The Goosemother Scroll - Episode 12 Music performed by J.F. Archer. Text below. Read to the end for the Elephant Queen's song.
And so it was war.
And though it was war, Pyg felt safer than she had since leaving her mother’s home with her poor, unfortunate brothers. The rhinoceros king’s army was twenty thousand strong with beasts of every fur, scale, and feather. Soon, they were joined by the elephant queen and her forces whose shortage of soldiers was made up for in the sheer size of those tusked fighters.
Pyg liked the elephant queen. She was as fierce as the horned king but to Pyg and Leap she was as gentle as Pyg’s own mother.
“My daughter would have been your age, I think, had she not been taken from this world by evildoers,” the queen told her.
Often, Pyg’s thoughts returned to her mother, and she would feel very sad. She wondered if Mother knew that Strongheart and Meekfoot were dead. Was Mother even alive anymore? Had the Master’s Legion destroyed her homeland?
I can’t think about those things now, Pyg told herself. There’s no going back. It never does any good to worry about places you can’t go back to.
But worrying about the future was just as painful. Who was this Master? Was he truly the Shadow Bringer? If the words of the Goosemother Scroll were true, could he even be defeated? “If there be an end to this blight,” went the verse. If! And if the Shadow Bringer could be defeated, the end, so said the scroll, would be small. Pyg did not know what that meant, but she was certain of one thing. There was nothing small about a war.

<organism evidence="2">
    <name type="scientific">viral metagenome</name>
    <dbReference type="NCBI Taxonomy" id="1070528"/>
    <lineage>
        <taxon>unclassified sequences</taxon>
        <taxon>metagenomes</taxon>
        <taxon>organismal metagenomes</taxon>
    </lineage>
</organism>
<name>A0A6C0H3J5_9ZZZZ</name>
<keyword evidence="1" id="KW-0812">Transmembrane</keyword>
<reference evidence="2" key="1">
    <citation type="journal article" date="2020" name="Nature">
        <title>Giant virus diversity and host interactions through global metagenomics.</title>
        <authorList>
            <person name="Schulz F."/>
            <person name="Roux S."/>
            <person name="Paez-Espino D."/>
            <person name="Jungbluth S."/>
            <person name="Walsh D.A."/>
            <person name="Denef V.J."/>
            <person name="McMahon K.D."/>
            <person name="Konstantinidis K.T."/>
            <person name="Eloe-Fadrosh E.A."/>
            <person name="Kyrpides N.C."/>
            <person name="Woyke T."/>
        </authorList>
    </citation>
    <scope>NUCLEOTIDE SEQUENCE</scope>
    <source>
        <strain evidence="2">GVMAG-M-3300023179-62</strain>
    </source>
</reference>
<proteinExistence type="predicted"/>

Exhausted by these thoughts of things she could not change, Pyg looked to her traveling companion. Leap had been very quiet since they first reached the rhinoceros king. He ate little. He stared sadly into the distance. He was not the cheerful pup from the abbey anymore.
“What’s the matter, Leap?” she asked him once.
“Nothing,” he had said. “I just miss my family sometimes.”
Pyg left it at that. She knew something of pain and of wishing to be left alone with it.
They traveled for days, stopping only for sleep and to replenish their food and water when they could, though sometimes there was none to be found. When they did stop, Pyg would listen to the songs and stories of the soldiers. Many of them, too, had lost loved ones the tragic night that Pyg was born.
Even the Elephant Queen had a song, and it was the saddest of them all.
It was one such night of song and story when the moon suddenly turned black with winged bodies. With this darkness came the screeches of a hundred thousand bats and owls, each of whom wore armor that bore a familiar sigil: black claws with a gray shadow.
The battle had begun much sooner than planned.
The Elephant Queen’s song:
Cry no more, my daughter, Cry no tears for me. For when the Mother comes She will fold me in her wings. “How will the Mother come When her wings are stone from grief?” I do not know, my daughter, Will you ask her when you meet?